For a quarter of a century, the wood-burning steam ‘locies’ of the ‘Cordwood Limited’ hauled trains throughout the Saanich Peninsula. From 1894 to1919, the Victoria and Sidney Railway was vital to the growth of sawmilling and agriculture communities in Saanich. Today much of the line’s abandoned grade has disappeared into an expanding highway system.
Before the creation of the Victoria and Sidney Railway, farmers had to haul their produce from Sidney to Victoria by oxen down a muddy wagon road. In 1874 an application was made for a charter to build a railway. Behind this project was Robert Irving along with Julius and Henry Brethour, whose Saanich farm was producing 4000 bushels of wheat and peas. The charter was granted in 1891 and the railway was opened in 1894.
There were many tales told about the casual method of its operation. It was not unusual for male passengers to dismount at Royal Oak, grab a quick pint at the pub, and race across the field to jump back on board as the train slowly climbed the hill. Stops were made between stations to pick up farmers’ wives going into Victoria with fresh eggs and butter. Trains rarely ran on time, sometimes backed a freight car off the wharf at Sidney, hit a team of horses, or derailed a coach, leaving the passengers to walk to town. Yet for 25 years, the Victoria and Sidney Railway was a main link not only between Victoria and Saanich but Victoria and New Westminster, as there was a connection at Sidney with the ferry, S.S. Victoria, which brought cars and passengers from the mainland.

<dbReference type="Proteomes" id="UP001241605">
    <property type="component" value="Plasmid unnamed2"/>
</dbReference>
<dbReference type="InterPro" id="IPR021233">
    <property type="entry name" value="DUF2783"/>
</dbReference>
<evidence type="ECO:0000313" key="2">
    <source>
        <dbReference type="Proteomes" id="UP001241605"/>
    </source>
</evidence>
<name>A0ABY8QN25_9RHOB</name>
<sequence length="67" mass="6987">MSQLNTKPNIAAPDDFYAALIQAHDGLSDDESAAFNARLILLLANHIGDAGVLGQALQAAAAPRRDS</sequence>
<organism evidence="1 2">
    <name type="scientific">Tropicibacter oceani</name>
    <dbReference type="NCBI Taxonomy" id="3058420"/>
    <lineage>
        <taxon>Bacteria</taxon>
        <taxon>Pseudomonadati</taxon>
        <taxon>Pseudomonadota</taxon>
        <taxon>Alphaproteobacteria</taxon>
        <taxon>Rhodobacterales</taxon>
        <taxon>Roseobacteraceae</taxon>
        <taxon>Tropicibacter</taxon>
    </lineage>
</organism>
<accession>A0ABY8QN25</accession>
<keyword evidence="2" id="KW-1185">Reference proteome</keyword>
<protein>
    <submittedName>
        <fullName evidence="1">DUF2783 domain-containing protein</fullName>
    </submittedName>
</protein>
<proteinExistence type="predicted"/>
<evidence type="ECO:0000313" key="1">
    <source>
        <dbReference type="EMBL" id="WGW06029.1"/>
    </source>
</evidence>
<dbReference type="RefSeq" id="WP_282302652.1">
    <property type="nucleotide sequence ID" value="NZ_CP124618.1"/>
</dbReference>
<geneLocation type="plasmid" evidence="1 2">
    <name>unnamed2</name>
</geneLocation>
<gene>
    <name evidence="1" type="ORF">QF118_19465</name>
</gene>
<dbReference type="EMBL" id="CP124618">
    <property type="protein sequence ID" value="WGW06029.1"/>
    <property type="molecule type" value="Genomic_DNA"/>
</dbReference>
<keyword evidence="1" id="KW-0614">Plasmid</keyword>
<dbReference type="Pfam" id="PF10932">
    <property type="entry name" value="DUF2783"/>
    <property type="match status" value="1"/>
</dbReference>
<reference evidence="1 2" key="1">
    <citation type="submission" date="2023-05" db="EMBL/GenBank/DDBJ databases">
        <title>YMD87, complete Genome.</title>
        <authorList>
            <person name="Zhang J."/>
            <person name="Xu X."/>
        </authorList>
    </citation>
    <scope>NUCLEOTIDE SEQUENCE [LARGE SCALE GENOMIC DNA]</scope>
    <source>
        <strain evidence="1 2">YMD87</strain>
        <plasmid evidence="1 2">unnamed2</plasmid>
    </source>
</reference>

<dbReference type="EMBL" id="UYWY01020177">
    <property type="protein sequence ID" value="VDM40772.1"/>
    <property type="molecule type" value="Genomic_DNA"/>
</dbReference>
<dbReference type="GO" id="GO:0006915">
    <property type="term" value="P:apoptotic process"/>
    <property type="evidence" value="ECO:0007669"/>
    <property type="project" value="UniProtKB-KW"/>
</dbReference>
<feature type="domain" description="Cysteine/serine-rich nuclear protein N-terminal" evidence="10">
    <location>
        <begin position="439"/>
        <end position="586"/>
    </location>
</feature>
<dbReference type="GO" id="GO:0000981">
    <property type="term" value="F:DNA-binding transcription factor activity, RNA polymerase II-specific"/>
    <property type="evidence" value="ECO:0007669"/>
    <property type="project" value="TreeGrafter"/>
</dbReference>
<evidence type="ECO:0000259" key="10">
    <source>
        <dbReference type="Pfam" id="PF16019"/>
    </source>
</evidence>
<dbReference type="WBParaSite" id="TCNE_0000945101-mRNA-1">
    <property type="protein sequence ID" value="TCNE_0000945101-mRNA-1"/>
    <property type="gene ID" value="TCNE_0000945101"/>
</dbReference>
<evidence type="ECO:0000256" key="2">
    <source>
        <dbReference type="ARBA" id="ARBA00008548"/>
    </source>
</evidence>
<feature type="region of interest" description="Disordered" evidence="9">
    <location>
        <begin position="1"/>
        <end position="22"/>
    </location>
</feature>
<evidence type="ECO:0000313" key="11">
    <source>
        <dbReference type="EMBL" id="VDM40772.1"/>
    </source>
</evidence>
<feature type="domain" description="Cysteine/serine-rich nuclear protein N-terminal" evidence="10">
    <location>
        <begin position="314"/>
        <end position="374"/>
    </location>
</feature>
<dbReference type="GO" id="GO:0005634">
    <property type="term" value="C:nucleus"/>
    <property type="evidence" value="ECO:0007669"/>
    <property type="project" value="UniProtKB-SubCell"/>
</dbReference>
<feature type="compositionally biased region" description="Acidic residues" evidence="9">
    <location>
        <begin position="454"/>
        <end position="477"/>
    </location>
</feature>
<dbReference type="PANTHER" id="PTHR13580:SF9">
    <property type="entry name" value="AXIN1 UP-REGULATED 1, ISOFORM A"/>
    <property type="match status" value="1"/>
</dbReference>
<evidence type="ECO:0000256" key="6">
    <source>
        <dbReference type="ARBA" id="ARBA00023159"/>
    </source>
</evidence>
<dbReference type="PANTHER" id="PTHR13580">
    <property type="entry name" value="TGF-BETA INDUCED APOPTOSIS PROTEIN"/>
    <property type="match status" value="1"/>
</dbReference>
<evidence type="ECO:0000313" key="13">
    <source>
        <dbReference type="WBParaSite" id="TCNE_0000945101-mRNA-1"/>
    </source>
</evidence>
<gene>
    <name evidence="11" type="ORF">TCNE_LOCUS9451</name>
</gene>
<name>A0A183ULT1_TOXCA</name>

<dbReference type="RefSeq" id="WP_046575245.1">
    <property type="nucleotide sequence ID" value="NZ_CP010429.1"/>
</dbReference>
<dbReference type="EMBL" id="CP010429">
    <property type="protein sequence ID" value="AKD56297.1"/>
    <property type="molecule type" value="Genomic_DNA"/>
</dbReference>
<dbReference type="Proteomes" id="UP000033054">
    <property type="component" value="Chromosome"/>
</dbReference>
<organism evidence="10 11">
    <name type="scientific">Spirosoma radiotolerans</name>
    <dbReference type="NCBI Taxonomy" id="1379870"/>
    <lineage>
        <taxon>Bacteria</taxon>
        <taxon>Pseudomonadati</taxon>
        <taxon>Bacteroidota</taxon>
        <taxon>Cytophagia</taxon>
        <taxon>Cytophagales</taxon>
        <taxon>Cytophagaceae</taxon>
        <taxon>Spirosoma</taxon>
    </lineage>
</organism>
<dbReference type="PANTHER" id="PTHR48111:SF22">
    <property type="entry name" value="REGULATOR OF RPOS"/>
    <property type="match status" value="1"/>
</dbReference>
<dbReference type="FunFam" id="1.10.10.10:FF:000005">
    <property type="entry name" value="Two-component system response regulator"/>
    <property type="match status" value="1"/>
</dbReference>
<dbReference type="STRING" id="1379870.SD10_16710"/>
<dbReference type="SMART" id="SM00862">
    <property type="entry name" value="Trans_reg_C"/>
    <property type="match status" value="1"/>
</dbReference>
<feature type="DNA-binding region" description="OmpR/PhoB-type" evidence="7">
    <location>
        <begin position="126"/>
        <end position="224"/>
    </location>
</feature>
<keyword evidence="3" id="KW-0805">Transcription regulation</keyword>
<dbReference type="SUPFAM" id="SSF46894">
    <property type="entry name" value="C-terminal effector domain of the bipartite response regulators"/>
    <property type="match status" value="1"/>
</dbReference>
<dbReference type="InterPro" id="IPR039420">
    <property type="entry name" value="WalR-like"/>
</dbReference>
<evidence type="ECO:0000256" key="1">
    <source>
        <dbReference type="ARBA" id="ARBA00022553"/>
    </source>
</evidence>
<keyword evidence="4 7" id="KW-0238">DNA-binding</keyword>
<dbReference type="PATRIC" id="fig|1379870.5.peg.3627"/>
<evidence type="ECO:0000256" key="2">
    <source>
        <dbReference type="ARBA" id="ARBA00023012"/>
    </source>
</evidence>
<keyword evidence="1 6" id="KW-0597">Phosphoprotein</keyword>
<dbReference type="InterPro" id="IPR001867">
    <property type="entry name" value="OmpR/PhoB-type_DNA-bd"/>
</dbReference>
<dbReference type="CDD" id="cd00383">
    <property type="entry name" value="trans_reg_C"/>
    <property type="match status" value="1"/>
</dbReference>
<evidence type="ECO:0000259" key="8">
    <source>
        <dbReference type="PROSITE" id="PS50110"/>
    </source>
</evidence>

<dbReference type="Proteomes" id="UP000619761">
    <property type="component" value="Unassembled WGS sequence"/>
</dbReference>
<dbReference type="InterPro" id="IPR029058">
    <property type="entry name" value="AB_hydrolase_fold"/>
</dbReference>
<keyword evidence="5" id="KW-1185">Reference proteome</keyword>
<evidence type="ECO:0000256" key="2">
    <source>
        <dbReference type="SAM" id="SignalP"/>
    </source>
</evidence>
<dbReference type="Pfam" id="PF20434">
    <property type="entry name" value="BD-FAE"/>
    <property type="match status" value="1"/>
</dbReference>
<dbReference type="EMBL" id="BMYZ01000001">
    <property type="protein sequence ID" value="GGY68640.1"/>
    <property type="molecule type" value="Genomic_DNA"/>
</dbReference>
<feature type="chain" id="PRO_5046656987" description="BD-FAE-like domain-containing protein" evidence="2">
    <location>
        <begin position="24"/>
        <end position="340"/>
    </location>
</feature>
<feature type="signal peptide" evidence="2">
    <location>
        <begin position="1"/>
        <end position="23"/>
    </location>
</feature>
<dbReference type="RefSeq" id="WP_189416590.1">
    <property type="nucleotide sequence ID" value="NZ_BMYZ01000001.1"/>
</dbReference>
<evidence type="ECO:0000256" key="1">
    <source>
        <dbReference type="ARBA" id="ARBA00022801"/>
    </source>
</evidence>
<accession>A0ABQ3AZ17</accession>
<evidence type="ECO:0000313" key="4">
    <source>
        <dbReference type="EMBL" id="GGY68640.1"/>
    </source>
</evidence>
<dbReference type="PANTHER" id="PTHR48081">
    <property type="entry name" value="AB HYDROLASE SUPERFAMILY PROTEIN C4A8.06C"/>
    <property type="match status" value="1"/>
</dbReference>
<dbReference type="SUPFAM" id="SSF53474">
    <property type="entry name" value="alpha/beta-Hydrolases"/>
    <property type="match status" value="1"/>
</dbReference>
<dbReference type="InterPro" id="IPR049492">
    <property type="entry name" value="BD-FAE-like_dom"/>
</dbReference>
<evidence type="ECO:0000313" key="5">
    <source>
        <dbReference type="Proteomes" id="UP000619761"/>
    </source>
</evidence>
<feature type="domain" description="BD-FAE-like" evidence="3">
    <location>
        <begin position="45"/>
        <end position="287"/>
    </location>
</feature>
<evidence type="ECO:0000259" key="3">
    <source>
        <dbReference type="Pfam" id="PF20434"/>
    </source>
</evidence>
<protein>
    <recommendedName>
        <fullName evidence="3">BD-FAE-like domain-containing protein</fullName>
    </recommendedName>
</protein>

Originally the Victoria terminal for the V & S was near Hillside Avenue, but in 1902 an extension was completed south along what is now Blanshard Street, then west along Fisgard Street to the Victoria Public Market building (situated on the 600-block between Fisgard and Cormorant streets, where the Fisgard Street Parkade is now). This location proved troublesome, partly because the steam locomtiives had to travel right down the middle of Fisgard Street, and in 1910 the station was moved two blocks to the east, to the northwestern corner of Blanshard and Fisgard streets.
In 1913, the B.C. Electric Interurban Railway started service between Victoria & Deep Cove. Two years later the Canadian Northern Pacific (later Canadian National) began a line to Patricia Bay. Too much competition forced the “V and S” Railway to abandon operations in 1919. Much of the original right of way has been obliterated by roads and other developments, but a section still exists along the west side of Beaver and Elk lakes and is a popular trail maintained by CRD Parks.
Darryl E. Muralt, The Victoria and Sidney Railway, 1892-1919, BC Railway Historical Association, 1992.